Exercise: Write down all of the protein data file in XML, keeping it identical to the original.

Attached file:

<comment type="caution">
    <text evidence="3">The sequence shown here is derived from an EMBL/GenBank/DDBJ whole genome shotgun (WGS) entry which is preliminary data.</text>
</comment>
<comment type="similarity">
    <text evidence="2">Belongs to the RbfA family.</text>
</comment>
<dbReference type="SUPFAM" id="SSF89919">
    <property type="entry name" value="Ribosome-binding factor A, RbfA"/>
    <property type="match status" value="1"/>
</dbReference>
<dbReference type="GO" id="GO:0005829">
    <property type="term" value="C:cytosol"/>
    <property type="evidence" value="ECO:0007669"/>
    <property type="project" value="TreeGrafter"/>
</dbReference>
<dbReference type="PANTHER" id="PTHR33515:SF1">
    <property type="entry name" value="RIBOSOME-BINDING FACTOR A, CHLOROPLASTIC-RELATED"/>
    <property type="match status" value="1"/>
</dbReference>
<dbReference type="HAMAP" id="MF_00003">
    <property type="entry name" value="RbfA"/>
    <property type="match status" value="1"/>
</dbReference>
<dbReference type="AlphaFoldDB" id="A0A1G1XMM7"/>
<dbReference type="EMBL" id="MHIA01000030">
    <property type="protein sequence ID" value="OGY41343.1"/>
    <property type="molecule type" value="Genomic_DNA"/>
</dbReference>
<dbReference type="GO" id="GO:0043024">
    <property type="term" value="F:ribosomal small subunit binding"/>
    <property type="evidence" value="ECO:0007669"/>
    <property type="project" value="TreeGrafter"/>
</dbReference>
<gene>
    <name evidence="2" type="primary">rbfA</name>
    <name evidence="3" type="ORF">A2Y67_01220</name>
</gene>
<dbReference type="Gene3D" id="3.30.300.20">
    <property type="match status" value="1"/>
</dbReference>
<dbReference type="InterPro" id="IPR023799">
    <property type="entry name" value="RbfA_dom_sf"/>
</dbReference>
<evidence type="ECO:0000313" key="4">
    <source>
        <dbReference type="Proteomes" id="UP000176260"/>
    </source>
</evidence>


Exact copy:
<comment type="caution">
    <text evidence="3">The sequence shown here is derived from an EMBL/GenBank/DDBJ whole genome shotgun (WGS) entry which is preliminary data.</text>
</comment>
<comment type="similarity">
    <text evidence="2">Belongs to the RbfA family.</text>
</comment>
<dbReference type="SUPFAM" id="SSF89919">
    <property type="entry name" value="Ribosome-binding factor A, RbfA"/>
    <property type="match status" value="1"/>
</dbReference>
<dbReference type="GO" id="GO:0005829">
    <property type="term" value="C:cytosol"/>
    <property type="evidence" value="ECO:0007669"/>
    <property type="project" value="TreeGrafter"/>
</dbReference>
<dbReference type="PANTHER" id="PTHR33515:SF1">
    <property type="entry name" value="RIBOSOME-BINDING FACTOR A, CHLOROPLASTIC-RELATED"/>
    <property type="match status" value="1"/>
</dbReference>
<dbReference type="HAMAP" id="MF_00003">
    <property type="entry name" value="RbfA"/>
    <property type="match status" value="1"/>
</dbReference>
<dbReference type="AlphaFoldDB" id="A0A1G1XMM7"/>
<dbReference type="EMBL" id="MHIA01000030">
    <property type="protein sequence ID" value="OGY41343.1"/>
    <property type="molecule type" value="Genomic_DNA"/>
</dbReference>
<dbReference type="GO" id="GO:0043024">
    <property type="term" value="F:ribosomal small subunit binding"/>
    <property type="evidence" value="ECO:0007669"/>
    <property type="project" value="TreeGrafter"/>
</dbReference>
<gene>
    <name evidence="2" type="primary">rbfA</name>
    <name evidence="3" type="ORF">A2Y67_01220</name>
</gene>
<dbReference type="Gene3D" id="3.30.300.20">
    <property type="match status" value="1"/>
</dbReference>
<dbReference type="InterPro" id="IPR023799">
    <property type="entry name" value="RbfA_dom_sf"/>
</dbReference>
<evidence type="ECO:0000313" key="4">
    <source>
        <dbReference type="Proteomes" id="UP000176260"/>
    </source>
</evidence>